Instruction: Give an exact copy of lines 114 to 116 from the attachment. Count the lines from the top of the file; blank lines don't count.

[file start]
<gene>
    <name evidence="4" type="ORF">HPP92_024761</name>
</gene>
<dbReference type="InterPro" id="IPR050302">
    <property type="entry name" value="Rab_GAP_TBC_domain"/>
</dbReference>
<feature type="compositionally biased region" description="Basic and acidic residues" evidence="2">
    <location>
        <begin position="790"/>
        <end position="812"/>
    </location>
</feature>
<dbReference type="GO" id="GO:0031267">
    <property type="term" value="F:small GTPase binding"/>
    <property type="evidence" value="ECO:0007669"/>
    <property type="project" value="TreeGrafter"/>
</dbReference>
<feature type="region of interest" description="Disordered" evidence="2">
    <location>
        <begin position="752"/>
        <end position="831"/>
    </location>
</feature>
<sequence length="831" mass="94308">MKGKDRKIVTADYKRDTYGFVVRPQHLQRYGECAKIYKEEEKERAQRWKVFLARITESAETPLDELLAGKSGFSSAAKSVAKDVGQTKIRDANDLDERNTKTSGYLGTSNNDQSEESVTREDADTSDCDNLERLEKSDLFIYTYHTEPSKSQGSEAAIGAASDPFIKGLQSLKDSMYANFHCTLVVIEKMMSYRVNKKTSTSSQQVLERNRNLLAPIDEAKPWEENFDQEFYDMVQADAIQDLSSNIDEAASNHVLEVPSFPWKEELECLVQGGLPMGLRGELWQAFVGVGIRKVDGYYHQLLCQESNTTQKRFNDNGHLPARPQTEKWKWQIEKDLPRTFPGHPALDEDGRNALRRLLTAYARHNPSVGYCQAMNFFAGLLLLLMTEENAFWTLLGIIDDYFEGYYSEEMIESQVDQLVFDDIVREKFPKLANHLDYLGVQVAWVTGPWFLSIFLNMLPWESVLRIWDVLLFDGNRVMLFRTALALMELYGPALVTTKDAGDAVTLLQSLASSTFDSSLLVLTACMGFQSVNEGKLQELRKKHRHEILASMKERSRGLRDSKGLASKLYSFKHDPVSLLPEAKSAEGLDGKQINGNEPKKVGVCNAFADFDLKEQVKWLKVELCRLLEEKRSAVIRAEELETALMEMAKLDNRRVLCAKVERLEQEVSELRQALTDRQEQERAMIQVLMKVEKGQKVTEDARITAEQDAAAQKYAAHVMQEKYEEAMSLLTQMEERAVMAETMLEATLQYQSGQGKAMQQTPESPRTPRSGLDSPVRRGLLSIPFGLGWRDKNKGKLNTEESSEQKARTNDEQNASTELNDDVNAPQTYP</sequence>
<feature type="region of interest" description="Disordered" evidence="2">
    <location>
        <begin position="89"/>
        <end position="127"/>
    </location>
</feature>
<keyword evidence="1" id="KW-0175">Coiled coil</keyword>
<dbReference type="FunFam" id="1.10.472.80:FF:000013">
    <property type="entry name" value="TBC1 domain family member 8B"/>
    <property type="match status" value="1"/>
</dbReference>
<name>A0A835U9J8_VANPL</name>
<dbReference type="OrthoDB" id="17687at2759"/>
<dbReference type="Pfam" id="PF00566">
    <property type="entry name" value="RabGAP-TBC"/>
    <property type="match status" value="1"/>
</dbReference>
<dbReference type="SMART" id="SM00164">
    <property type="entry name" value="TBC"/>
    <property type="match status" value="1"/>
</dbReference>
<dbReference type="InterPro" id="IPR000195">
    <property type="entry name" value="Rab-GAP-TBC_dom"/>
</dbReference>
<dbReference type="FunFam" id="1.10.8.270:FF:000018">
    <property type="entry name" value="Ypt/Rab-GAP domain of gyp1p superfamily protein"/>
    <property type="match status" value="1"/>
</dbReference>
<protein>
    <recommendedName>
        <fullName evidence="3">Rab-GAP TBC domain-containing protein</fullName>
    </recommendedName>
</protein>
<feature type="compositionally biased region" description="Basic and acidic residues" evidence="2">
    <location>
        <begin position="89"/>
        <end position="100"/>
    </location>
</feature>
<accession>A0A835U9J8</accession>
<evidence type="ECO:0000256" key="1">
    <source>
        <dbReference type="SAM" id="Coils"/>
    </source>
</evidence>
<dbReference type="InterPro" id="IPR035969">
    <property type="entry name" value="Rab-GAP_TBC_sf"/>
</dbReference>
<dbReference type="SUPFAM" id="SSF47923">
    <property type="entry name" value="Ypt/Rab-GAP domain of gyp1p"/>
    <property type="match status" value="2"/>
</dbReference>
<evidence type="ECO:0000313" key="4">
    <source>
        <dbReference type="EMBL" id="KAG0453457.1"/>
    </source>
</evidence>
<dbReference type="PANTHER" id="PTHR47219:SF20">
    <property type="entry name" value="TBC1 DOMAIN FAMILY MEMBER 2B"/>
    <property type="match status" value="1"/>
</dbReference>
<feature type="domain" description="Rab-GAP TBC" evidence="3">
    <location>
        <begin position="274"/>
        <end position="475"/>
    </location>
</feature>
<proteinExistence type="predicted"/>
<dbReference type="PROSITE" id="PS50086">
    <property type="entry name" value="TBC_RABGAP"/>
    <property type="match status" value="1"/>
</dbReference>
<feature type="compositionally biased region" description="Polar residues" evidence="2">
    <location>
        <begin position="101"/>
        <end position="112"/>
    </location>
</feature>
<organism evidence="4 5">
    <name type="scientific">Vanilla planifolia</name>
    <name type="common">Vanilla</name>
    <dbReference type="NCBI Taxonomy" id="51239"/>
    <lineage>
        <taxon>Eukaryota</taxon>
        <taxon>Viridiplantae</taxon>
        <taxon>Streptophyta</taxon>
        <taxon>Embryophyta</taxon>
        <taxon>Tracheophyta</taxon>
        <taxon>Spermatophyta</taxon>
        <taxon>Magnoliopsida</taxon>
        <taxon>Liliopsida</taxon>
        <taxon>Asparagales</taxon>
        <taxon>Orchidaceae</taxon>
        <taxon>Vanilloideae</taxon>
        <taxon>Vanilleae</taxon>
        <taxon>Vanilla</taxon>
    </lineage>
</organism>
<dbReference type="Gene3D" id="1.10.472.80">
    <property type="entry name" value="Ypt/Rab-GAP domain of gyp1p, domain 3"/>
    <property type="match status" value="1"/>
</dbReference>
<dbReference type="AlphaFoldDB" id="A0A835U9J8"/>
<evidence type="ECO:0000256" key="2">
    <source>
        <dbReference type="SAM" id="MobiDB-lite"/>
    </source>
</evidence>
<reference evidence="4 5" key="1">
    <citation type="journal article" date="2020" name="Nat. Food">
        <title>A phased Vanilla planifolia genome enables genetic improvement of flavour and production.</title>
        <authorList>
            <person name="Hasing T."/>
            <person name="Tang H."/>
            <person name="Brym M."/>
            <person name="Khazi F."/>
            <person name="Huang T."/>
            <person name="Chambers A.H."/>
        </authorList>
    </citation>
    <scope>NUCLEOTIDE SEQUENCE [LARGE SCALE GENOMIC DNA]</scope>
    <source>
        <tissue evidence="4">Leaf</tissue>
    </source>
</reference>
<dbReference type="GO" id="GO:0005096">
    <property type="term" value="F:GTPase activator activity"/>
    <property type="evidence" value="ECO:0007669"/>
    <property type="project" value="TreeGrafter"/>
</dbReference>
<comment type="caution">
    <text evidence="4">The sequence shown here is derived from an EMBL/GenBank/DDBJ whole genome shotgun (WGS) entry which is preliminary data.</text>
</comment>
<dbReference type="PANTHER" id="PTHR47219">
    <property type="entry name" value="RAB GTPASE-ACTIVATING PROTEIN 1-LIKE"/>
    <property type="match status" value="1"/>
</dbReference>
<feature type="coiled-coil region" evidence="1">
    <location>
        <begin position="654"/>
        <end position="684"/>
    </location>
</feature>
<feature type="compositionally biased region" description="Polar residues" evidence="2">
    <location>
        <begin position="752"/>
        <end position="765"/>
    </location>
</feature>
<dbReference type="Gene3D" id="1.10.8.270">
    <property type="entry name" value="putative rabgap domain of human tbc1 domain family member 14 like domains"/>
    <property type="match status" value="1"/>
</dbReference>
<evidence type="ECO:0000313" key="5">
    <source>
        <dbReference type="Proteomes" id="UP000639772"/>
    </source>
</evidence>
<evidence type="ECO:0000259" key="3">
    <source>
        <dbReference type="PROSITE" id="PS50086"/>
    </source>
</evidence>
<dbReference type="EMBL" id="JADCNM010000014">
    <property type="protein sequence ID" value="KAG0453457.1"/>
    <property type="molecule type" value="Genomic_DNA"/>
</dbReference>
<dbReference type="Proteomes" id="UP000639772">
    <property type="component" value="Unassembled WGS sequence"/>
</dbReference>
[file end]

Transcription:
        <taxon>Magnoliopsida</taxon>
        <taxon>Liliopsida</taxon>
        <taxon>Asparagales</taxon>